There may be.



Traumatic lumbar punctures occur in up to 30% of lumbar punctures. An observational, multicenter cohort study by Jeffrey Perry et. al. attempted to answer this question and enrolled sequential patients with acute non-traumatic headaches who: had a GCS of 15, were neurologically intact, and whose headache reached a peak intensity an hour after onset.

Aneursymal SAH was defined as either blood in subarachnoid space on initial CT or xanthochromia or red blood cells in the final tube WITH aneurysm on cerebral angiography (CT, MR, or digital subtraction).


1739 patients underwent LP.

The median time from initial headache to LP was 17 hours.   

641 patients having an abnormal LP defined as >1 x10^6 cells/L

15 patients had aneurysmal SAH

ROC curve analysis revealed that: >2000 x 10^6 cells/L or xanthochromia = 100% sensitivity and 91.2% specific for SAH.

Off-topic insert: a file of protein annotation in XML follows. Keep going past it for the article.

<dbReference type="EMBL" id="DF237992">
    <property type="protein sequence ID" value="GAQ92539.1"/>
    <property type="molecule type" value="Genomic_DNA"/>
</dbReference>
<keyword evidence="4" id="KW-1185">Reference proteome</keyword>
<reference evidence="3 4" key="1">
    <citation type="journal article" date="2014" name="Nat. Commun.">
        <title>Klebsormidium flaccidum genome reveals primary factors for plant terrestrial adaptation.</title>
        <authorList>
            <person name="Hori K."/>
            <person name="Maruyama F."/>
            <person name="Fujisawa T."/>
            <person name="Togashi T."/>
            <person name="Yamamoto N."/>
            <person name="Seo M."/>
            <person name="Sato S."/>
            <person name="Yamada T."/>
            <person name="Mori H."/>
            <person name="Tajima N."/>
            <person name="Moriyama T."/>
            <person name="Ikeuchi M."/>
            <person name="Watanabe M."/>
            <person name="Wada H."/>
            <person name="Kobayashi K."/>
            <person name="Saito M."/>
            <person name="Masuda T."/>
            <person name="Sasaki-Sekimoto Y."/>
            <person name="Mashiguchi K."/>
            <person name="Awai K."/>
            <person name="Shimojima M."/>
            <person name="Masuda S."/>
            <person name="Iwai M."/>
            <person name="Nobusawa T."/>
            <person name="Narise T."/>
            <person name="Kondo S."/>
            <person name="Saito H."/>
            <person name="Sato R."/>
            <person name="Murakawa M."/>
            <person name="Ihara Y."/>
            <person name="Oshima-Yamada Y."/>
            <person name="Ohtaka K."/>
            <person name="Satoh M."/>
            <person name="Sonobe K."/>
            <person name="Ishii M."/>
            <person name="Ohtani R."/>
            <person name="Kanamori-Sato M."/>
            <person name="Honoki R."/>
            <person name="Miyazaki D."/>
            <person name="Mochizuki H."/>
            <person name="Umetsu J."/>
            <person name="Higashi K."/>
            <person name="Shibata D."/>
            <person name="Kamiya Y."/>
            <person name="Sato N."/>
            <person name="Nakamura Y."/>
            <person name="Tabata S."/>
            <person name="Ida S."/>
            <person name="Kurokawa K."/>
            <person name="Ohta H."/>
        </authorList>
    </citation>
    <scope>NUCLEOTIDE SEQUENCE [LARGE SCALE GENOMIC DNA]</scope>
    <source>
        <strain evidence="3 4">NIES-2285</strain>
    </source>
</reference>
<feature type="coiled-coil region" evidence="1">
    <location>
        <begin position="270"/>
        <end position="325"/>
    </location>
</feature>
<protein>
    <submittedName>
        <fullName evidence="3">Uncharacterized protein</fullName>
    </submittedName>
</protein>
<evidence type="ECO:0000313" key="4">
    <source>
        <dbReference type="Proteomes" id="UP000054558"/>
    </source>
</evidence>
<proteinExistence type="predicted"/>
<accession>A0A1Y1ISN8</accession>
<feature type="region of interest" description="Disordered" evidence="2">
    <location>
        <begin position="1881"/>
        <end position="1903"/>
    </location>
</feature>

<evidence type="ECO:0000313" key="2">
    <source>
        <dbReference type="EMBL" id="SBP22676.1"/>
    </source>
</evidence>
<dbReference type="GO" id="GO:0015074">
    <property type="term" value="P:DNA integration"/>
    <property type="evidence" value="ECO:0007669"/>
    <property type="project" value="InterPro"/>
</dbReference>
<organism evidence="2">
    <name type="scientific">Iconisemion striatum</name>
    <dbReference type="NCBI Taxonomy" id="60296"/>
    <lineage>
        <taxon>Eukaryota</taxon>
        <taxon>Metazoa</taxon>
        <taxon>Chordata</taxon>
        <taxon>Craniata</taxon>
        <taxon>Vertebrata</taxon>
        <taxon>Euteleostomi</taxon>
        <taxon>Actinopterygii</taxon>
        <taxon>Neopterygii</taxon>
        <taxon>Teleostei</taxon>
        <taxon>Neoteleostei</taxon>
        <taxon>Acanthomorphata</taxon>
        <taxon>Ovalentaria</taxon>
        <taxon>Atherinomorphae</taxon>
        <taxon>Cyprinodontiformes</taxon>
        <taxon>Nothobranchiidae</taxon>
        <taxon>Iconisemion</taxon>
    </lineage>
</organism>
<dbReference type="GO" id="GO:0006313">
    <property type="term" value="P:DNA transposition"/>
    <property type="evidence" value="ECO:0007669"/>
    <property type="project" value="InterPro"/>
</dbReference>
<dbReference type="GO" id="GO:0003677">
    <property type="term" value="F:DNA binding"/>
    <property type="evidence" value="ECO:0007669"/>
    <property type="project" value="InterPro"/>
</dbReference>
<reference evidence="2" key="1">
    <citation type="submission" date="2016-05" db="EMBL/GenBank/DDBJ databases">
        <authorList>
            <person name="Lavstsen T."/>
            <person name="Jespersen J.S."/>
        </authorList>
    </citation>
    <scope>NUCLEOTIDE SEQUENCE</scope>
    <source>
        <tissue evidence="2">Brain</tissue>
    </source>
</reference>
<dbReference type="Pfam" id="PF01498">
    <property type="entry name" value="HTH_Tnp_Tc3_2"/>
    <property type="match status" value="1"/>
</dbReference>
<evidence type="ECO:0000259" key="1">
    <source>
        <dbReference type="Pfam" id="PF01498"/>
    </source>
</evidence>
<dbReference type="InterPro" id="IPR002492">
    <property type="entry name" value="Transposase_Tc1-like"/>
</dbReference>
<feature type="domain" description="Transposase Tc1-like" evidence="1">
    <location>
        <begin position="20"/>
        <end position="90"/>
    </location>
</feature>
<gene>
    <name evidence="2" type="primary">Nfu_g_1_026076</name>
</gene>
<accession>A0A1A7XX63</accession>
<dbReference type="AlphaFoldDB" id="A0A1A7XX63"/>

TLDR: If you have a patient you are concerned may have a SAH and the following are true: negative CT head, no xanthochromia, and a LP that has less than 2000 x 10^6 cells/L you may not need additional testing.


Source: Jeffrey J Perry et. al. Differentiation between traumatic tap and aneurysmal subarachnoid hemorrhage: prospective cohort. BMJ. January 3 2015.

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